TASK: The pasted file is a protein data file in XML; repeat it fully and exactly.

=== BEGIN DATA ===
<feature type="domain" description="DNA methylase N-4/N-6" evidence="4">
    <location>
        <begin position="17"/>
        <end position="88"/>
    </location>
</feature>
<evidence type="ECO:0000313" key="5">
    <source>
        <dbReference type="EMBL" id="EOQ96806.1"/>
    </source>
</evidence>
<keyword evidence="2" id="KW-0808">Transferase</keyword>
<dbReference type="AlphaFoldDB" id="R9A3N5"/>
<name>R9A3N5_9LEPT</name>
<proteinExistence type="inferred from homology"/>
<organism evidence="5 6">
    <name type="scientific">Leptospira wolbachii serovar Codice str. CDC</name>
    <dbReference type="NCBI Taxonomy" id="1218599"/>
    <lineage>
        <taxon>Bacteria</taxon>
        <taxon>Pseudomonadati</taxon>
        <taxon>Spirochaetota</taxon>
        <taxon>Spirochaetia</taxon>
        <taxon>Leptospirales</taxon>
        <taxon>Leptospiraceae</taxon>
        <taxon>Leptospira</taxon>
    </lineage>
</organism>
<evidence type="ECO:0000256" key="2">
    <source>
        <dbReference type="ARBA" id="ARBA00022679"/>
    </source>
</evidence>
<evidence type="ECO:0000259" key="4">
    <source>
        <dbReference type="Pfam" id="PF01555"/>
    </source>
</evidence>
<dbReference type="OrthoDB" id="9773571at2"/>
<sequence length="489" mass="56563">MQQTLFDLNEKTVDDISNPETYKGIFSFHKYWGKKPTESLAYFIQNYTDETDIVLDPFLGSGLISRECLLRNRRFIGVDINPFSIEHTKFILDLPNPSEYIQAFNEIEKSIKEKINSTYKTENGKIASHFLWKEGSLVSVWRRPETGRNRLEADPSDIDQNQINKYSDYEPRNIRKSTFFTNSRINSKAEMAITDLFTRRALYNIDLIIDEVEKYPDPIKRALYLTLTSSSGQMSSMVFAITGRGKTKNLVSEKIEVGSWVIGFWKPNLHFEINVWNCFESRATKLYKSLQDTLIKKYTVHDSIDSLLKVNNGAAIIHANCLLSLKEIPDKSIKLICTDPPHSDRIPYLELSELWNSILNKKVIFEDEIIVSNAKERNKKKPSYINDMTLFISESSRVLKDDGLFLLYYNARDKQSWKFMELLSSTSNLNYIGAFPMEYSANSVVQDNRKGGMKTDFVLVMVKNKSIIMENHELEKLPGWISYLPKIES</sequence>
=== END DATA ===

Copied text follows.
<feature type="domain" description="DNA methylase N-4/N-6" evidence="4">
    <location>
        <begin position="17"/>
        <end position="88"/>
    </location>
</feature>
<evidence type="ECO:0000313" key="5">
    <source>
        <dbReference type="EMBL" id="EOQ96806.1"/>
    </source>
</evidence>
<keyword evidence="2" id="KW-0808">Transferase</keyword>
<dbReference type="AlphaFoldDB" id="R9A3N5"/>
<name>R9A3N5_9LEPT</name>
<proteinExistence type="inferred from homology"/>
<organism evidence="5 6">
    <name type="scientific">Leptospira wolbachii serovar Codice str. CDC</name>
    <dbReference type="NCBI Taxonomy" id="1218599"/>
    <lineage>
        <taxon>Bacteria</taxon>
        <taxon>Pseudomonadati</taxon>
        <taxon>Spirochaetota</taxon>
        <taxon>Spirochaetia</taxon>
        <taxon>Leptospirales</taxon>
        <taxon>Leptospiraceae</taxon>
        <taxon>Leptospira</taxon>
    </lineage>
</organism>
<evidence type="ECO:0000256" key="2">
    <source>
        <dbReference type="ARBA" id="ARBA00022679"/>
    </source>
</evidence>
<evidence type="ECO:0000259" key="4">
    <source>
        <dbReference type="Pfam" id="PF01555"/>
    </source>
</evidence>
<dbReference type="OrthoDB" id="9773571at2"/>
<sequence length="489" mass="56563">MQQTLFDLNEKTVDDISNPETYKGIFSFHKYWGKKPTESLAYFIQNYTDETDIVLDPFLGSGLISRECLLRNRRFIGVDINPFSIEHTKFILDLPNPSEYIQAFNEIEKSIKEKINSTYKTENGKIASHFLWKEGSLVSVWRRPETGRNRLEADPSDIDQNQINKYSDYEPRNIRKSTFFTNSRINSKAEMAITDLFTRRALYNIDLIIDEVEKYPDPIKRALYLTLTSSSGQMSSMVFAITGRGKTKNLVSEKIEVGSWVIGFWKPNLHFEINVWNCFESRATKLYKSLQDTLIKKYTVHDSIDSLLKVNNGAAIIHANCLLSLKEIPDKSIKLICTDPPHSDRIPYLELSELWNSILNKKVIFEDEIIVSNAKERNKKKPSYINDMTLFISESSRVLKDDGLFLLYYNARDKQSWKFMELLSSTSNLNYIGAFPMEYSANSVVQDNRKGGMKTDFVLVMVKNKSIIMENHELEKLPGWISYLPKIES</sequence>